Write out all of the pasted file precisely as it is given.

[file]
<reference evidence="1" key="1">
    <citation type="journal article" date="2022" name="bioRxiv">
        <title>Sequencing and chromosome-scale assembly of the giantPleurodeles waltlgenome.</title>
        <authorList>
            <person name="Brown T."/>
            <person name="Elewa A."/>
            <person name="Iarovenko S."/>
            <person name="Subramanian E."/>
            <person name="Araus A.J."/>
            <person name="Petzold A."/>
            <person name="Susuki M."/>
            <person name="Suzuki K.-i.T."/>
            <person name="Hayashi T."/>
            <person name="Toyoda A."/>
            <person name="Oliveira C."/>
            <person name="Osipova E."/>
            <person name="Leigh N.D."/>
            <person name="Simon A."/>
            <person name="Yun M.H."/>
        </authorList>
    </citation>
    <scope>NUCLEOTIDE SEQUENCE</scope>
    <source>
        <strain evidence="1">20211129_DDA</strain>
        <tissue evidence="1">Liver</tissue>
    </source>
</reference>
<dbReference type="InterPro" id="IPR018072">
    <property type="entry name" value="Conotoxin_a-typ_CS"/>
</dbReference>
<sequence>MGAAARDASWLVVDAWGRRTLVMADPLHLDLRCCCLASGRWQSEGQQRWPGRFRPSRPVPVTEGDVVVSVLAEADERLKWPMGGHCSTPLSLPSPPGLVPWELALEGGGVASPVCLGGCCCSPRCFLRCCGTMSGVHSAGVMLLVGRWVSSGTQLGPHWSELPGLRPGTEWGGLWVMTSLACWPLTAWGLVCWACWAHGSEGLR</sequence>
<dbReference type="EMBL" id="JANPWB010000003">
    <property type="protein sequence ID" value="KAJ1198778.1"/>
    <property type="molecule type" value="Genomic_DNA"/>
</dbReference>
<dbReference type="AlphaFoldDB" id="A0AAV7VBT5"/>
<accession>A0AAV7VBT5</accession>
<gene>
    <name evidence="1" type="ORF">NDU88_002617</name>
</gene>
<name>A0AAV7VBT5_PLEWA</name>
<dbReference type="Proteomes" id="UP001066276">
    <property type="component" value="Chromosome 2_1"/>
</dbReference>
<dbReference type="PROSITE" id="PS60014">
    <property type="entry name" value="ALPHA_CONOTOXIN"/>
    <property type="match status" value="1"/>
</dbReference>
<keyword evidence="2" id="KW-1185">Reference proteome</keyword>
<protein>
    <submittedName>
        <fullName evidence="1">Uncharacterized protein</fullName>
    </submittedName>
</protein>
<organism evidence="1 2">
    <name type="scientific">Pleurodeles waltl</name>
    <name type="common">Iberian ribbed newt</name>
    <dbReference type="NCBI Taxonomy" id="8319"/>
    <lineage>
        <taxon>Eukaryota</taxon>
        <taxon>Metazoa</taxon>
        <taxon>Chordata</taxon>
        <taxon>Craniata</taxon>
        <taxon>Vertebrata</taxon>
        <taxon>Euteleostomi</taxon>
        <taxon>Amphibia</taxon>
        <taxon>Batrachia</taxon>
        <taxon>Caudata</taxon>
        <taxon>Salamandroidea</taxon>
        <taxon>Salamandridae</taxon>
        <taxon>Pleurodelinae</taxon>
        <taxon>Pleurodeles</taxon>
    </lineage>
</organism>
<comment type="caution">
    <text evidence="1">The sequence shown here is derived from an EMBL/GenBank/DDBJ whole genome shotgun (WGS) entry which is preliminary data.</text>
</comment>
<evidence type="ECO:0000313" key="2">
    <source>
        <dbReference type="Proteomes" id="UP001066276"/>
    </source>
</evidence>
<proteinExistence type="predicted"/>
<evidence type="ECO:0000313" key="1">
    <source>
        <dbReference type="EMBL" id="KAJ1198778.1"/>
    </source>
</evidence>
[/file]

<reference evidence="1" key="1">
    <citation type="journal article" date="2022" name="bioRxiv">
        <title>Sequencing and chromosome-scale assembly of the giantPleurodeles waltlgenome.</title>
        <authorList>
            <person name="Brown T."/>
            <person name="Elewa A."/>
            <person name="Iarovenko S."/>
            <person name="Subramanian E."/>
            <person name="Araus A.J."/>
            <person name="Petzold A."/>
            <person name="Susuki M."/>
            <person name="Suzuki K.-i.T."/>
            <person name="Hayashi T."/>
            <person name="Toyoda A."/>
            <person name="Oliveira C."/>
            <person name="Osipova E."/>
            <person name="Leigh N.D."/>
            <person name="Simon A."/>
            <person name="Yun M.H."/>
        </authorList>
    </citation>
    <scope>NUCLEOTIDE SEQUENCE</scope>
    <source>
        <strain evidence="1">20211129_DDA</strain>
        <tissue evidence="1">Liver</tissue>
    </source>
</reference>
<dbReference type="InterPro" id="IPR018072">
    <property type="entry name" value="Conotoxin_a-typ_CS"/>
</dbReference>
<sequence>MGAAARDASWLVVDAWGRRTLVMADPLHLDLRCCCLASGRWQSEGQQRWPGRFRPSRPVPVTEGDVVVSVLAEADERLKWPMGGHCSTPLSLPSPPGLVPWELALEGGGVASPVCLGGCCCSPRCFLRCCGTMSGVHSAGVMLLVGRWVSSGTQLGPHWSELPGLRPGTEWGGLWVMTSLACWPLTAWGLVCWACWAHGSEGLR</sequence>
<dbReference type="EMBL" id="JANPWB010000003">
    <property type="protein sequence ID" value="KAJ1198778.1"/>
    <property type="molecule type" value="Genomic_DNA"/>
</dbReference>
<dbReference type="AlphaFoldDB" id="A0AAV7VBT5"/>
<accession>A0AAV7VBT5</accession>
<gene>
    <name evidence="1" type="ORF">NDU88_002617</name>
</gene>
<name>A0AAV7VBT5_PLEWA</name>
<dbReference type="Proteomes" id="UP001066276">
    <property type="component" value="Chromosome 2_1"/>
</dbReference>
<dbReference type="PROSITE" id="PS60014">
    <property type="entry name" value="ALPHA_CONOTOXIN"/>
    <property type="match status" value="1"/>
</dbReference>
<keyword evidence="2" id="KW-1185">Reference proteome</keyword>
<protein>
    <submittedName>
        <fullName evidence="1">Uncharacterized protein</fullName>
    </submittedName>
</protein>
<organism evidence="1 2">
    <name type="scientific">Pleurodeles waltl</name>
    <name type="common">Iberian ribbed newt</name>
    <dbReference type="NCBI Taxonomy" id="8319"/>
    <lineage>
        <taxon>Eukaryota</taxon>
        <taxon>Metazoa</taxon>
        <taxon>Chordata</taxon>
        <taxon>Craniata</taxon>
        <taxon>Vertebrata</taxon>
        <taxon>Euteleostomi</taxon>
        <taxon>Amphibia</taxon>
        <taxon>Batrachia</taxon>
        <taxon>Caudata</taxon>
        <taxon>Salamandroidea</taxon>
        <taxon>Salamandridae</taxon>
        <taxon>Pleurodelinae</taxon>
        <taxon>Pleurodeles</taxon>
    </lineage>
</organism>
<comment type="caution">
    <text evidence="1">The sequence shown here is derived from an EMBL/GenBank/DDBJ whole genome shotgun (WGS) entry which is preliminary data.</text>
</comment>
<evidence type="ECO:0000313" key="2">
    <source>
        <dbReference type="Proteomes" id="UP001066276"/>
    </source>
</evidence>
<proteinExistence type="predicted"/>
<evidence type="ECO:0000313" key="1">
    <source>
        <dbReference type="EMBL" id="KAJ1198778.1"/>
    </source>
</evidence>